5 Budget Tips for Church Growth: Insights from Ketterling and Cooper

Category | Church Finance

At an Association of Related Churches (ARC) conference earlier this year, pastors Rob Ketterling of River Valley Church in Minnesota and Herbert Cooper of Peoples Church in Oklahoma presented a special breakout session with FCR.  Out of it came great insights for church leaders, which we’ll be sharing over the next few weeks here on the blog, including budgeting, financing, and multi-site expansion.

First up, budgeting. Specifically, how can leaders balance smart financial principles with faith when it comes to the church budget? Consider these five tips:

1. Dream Big…

As a leader, you may be called to dream outside your comfort zone. Ketterling said, “I believe there should always be a gap between what you want to do and what you need. People say, ‘Budget off of 80%,’ and that’s a great financial principle, but dream bigger than even your financial principles.”

What’s in your heart to do, what do you need, and what’s the gap?

2. …But Don’t Be Foolish

Presenting a goal that’s too big can discourage your congregation. Ketterling identified three different gaps churches have: forecasting gaps, faith gaps, and foolish gaps. “If you have a faith gap, your people will go with you on the journey and believe with you. If you have a structured forecast, they will live comfortable. But if it’s a foolish gap, for instance, ‘We’re gonna buy a building, and we’re gonna do three new ministries, and we need two million dollars,’ and the church asks, ‘What’s our budget this year?’ and you’re like, ‘$500,000’—that’s foolish. It just discourages everybody. Have your forecasted growth and your faith growth, and if you have a foolish-growth number in your mind, keep that to yourself. It’s okay if you and God have a foolish-level goal.”

3. Create Margin

A church budget is imperative for helping you reach goals big and small. Cooper explained why. “You have to know what’s coming in, and you’ve got to plan for what’s going out. I believe in having margin, having reserves, so we’re not going to spend everything. It’s shocking how many ministries don’t have just the basic financial principles: Don’t spend all you bring in. Give. Put some away for a rainy day.”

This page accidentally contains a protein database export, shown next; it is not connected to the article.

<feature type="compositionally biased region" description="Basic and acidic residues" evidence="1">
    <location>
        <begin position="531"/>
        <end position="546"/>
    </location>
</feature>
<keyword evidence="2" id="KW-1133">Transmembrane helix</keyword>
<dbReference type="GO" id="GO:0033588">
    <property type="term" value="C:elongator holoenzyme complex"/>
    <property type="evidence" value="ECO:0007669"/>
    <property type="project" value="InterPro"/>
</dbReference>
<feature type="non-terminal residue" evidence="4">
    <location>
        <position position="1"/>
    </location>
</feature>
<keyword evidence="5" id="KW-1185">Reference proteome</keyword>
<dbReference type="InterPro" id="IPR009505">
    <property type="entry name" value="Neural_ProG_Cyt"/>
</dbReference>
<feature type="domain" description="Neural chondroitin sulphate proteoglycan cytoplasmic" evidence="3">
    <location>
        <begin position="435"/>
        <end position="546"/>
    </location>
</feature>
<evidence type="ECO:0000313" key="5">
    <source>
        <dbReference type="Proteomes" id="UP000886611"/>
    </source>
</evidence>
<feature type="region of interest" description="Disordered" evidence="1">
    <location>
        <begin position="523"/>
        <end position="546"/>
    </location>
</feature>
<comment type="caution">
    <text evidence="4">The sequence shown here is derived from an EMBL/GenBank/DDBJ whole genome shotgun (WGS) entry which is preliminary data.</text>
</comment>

Cooper encourages churches to both exercise faith and save. “Have a plan in the budget for your next campus, your next dream that’s in your heart, while you’re casting vision and believing in faith and raising money.”

4. Track the Budget

Make it a priority to regularly check your budget performance so you can spot areas that need adjustment and note progress toward goals. Cooper shared, “I had a pastor tell me, ‘Always keep your eye on the money.’ I don’t want just a report given to me. Show me the bank statement. I’m not going to go five months and be like, ‘How are we doing?’ No, keep an eye on the money.”

5. Encourage Strategic Giving

Give people the opportunity to support your church’s vision through strategic giving beyond regular tithes and offerings. For example, each year River Valley Church encourages this higher level of giving by asking people to become “kingdom builders.” Ketterling tells them, “Here’s what we know we’re going to bring in. Here’s what we want to do. Here’s the gap. You’re here as a part of this to close the gap so we can do what’s in our heart, to do more than what our structured giving could do.”

As you plan your church budget, keep these five things in mind and consider how God may want to stretch your church. As Ketterling said, “Someday you’re going to need to step out in faith. You don’t want just a comfortable, forecasting church. You want a church that’s been stretched and can budget for growth in faith.”

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